Stack Overflow is a community of 4.7 million programmers, just like you, helping each other.

Join them; it only takes a minute:

Sign up
Join the Stack Overflow community to:
  1. Ask programming questions
  2. Answer and help your peers
  3. Get recognized for your expertise

I have a Java application where I need to protect contents in a text file before it is exported in a jar file. So I encode the file using BlowFish algorithm provided by "javax.crypto.Cipher". And I decrypt it on the fly.

Everything works fine when I am running the application from my workstation. But once I export the application as a jar file and run it. It throws up an error in the part of the code that tries to decrypt the contents of the protected text file. The error is:

javax.crypto.BadPaddingException: Given final block not properly padded

Does export-jar-file-process alter the contents of the included text file in anyway like e.g. it's encoding?

share|improve this question
"..protect contents in a text file before it is exported in a jar file." If your code can decrypt it, and your code is in the clutches of a hacker, then the hacker can also decrypt it. – Andrew Thompson May 13 '11 at 15:52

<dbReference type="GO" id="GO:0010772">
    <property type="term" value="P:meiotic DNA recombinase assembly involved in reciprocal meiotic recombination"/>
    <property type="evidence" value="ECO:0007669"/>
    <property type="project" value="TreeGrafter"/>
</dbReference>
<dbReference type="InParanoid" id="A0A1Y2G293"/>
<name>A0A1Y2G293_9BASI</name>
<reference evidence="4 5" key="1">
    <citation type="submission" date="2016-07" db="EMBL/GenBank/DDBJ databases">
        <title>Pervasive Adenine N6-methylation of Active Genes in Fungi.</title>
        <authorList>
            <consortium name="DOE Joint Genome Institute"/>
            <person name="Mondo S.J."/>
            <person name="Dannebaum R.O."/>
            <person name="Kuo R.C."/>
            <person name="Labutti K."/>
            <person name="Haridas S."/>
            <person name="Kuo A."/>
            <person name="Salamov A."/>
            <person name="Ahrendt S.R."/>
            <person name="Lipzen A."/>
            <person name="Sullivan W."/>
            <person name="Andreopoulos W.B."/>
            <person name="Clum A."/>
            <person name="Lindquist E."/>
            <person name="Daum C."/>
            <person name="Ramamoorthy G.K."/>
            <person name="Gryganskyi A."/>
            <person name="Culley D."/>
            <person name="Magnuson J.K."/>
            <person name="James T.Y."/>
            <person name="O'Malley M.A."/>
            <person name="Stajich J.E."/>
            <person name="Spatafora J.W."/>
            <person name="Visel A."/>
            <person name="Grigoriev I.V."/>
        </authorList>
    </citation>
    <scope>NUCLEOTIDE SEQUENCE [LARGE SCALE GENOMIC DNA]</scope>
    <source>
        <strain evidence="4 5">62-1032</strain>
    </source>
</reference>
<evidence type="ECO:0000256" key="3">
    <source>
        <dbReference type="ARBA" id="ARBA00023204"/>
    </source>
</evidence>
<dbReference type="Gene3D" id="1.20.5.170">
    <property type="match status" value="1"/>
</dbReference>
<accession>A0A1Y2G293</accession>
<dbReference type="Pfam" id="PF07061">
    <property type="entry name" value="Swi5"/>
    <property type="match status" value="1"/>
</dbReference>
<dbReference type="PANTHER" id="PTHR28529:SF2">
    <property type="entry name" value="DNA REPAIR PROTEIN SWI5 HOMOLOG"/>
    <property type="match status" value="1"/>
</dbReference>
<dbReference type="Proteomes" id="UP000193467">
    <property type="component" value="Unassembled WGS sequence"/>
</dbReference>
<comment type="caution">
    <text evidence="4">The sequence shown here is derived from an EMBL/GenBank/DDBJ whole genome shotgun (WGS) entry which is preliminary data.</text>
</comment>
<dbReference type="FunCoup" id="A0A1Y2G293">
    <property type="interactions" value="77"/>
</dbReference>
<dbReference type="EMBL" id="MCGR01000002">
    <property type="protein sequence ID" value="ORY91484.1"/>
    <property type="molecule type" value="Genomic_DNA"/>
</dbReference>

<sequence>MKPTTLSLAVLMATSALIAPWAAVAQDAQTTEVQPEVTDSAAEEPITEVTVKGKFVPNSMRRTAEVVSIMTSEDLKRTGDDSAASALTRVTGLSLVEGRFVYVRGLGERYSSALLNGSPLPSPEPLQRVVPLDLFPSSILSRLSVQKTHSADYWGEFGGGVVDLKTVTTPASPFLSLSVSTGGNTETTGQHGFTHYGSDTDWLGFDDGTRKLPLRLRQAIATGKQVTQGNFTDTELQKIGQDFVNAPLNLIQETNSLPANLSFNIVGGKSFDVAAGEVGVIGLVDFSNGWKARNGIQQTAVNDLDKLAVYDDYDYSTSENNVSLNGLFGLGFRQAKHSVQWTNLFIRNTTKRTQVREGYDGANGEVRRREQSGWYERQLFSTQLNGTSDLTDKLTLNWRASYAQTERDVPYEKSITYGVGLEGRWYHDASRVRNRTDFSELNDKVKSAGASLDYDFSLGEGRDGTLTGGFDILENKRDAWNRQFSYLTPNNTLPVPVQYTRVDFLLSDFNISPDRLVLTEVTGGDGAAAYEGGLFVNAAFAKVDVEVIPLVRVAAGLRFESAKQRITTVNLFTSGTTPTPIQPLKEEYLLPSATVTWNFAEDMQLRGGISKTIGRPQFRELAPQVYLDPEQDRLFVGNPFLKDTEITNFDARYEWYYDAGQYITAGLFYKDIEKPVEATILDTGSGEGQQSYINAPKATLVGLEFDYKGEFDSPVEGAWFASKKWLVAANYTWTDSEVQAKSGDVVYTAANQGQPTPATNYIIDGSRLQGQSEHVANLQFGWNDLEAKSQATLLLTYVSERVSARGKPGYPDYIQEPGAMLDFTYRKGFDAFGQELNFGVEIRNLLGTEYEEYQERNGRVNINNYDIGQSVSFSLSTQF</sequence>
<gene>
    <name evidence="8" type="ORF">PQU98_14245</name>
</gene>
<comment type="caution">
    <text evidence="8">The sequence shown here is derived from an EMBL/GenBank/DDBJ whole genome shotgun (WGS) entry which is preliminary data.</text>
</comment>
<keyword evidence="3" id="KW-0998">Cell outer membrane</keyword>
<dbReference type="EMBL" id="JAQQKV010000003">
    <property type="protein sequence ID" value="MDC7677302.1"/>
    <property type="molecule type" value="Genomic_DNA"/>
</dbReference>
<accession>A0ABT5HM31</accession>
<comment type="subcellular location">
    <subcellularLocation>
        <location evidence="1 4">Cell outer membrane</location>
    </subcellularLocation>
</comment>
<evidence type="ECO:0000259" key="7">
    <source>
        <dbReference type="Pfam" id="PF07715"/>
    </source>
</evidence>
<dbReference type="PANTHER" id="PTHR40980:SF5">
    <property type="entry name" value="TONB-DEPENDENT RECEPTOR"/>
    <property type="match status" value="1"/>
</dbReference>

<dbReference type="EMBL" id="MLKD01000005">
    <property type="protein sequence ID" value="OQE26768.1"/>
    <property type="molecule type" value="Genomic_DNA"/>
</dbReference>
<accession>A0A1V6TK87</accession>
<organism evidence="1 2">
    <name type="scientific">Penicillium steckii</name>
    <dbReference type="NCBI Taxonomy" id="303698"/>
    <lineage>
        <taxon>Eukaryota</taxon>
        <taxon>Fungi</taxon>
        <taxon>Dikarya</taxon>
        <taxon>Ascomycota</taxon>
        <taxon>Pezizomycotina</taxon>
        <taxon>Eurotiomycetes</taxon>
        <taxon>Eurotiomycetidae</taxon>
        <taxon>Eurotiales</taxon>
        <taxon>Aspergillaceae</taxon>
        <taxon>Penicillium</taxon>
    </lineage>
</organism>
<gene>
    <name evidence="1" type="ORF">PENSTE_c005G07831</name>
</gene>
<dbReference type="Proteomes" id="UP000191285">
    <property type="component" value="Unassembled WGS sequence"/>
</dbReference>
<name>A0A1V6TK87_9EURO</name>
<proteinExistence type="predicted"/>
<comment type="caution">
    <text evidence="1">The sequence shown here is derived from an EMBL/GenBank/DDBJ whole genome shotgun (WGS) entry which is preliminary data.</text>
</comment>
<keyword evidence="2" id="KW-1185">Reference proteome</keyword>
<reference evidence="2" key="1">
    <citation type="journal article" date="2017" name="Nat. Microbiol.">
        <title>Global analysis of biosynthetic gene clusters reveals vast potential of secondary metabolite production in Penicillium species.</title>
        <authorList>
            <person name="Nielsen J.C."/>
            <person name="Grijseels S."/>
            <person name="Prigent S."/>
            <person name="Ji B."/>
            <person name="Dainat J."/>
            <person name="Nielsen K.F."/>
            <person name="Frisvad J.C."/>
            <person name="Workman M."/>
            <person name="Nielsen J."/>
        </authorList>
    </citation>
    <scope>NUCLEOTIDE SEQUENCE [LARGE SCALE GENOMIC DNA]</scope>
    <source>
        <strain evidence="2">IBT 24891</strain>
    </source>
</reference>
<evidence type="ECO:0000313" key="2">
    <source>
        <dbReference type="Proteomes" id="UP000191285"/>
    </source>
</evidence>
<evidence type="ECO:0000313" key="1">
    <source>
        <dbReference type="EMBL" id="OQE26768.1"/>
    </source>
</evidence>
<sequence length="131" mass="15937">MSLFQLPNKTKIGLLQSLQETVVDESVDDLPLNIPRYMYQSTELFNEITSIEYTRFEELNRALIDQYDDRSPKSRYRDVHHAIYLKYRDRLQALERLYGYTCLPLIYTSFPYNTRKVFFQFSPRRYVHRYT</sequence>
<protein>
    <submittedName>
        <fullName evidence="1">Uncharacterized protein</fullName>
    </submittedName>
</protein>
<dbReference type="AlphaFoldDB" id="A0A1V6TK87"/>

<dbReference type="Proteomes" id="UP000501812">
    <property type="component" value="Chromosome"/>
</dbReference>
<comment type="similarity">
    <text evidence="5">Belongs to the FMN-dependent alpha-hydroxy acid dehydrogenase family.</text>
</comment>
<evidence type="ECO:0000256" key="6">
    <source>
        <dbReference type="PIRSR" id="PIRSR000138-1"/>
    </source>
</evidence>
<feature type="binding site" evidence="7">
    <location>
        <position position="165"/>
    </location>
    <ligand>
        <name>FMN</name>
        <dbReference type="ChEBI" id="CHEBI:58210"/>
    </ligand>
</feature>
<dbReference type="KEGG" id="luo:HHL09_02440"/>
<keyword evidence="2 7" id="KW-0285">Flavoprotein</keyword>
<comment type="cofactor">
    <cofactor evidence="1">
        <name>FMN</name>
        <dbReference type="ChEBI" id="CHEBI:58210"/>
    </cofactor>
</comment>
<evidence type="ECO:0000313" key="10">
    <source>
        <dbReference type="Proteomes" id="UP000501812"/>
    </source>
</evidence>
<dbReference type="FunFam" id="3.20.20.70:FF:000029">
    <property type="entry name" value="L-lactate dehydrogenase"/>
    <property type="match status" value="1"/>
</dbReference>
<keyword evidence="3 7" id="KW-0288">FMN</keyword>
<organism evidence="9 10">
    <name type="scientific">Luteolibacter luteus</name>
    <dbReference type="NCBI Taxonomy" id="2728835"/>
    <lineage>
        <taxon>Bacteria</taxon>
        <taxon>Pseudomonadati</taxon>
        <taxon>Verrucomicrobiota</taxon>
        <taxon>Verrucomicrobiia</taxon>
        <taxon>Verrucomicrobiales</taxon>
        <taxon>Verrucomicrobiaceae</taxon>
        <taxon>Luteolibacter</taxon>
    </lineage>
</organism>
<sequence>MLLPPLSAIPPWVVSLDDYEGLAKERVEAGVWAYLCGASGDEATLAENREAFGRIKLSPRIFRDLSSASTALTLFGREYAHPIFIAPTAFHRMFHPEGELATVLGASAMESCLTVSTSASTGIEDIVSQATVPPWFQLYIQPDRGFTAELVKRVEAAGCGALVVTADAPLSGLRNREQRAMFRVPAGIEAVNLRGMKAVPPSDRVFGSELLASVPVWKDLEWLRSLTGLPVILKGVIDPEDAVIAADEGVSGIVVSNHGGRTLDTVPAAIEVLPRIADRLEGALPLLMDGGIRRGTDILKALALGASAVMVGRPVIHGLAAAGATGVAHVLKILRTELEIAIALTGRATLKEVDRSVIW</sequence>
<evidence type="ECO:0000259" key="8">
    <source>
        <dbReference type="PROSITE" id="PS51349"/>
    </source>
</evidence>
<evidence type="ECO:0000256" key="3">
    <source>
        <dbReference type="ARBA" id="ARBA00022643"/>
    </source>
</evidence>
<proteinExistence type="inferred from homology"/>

So I think I should have been more thorough in my wording. It is not extremely super-sensitive, it is one of those cases where we want the flexibility with "good-enough" security. We would be exposing only the class files through .jar. Also this text file is actually a lookup table & only through our API can the data be looked up. – Chantz May 13 '11 at 16:02
Thanks for clarifying. – Andrew Thompson May 13 '11 at 16:23

The Jar command and the java.util APIs to generate zips & jars do not deal with encodings -- they treat files as binary. I would look at your build process, to see if you have some property substitution filters etc. I've seen Maven and ANT mess up binary files with textual filenames... Incidentally, does your encoded file retail a .txt extension?

share|improve this answer
Yes it does have a .txt file extension. – Chantz May 15 '11 at 18:25

Your Answer


By posting your answer, you agree to the privacy policy and terms of service.

Not the answer you're looking for? Browse other questions tagged or ask your own question.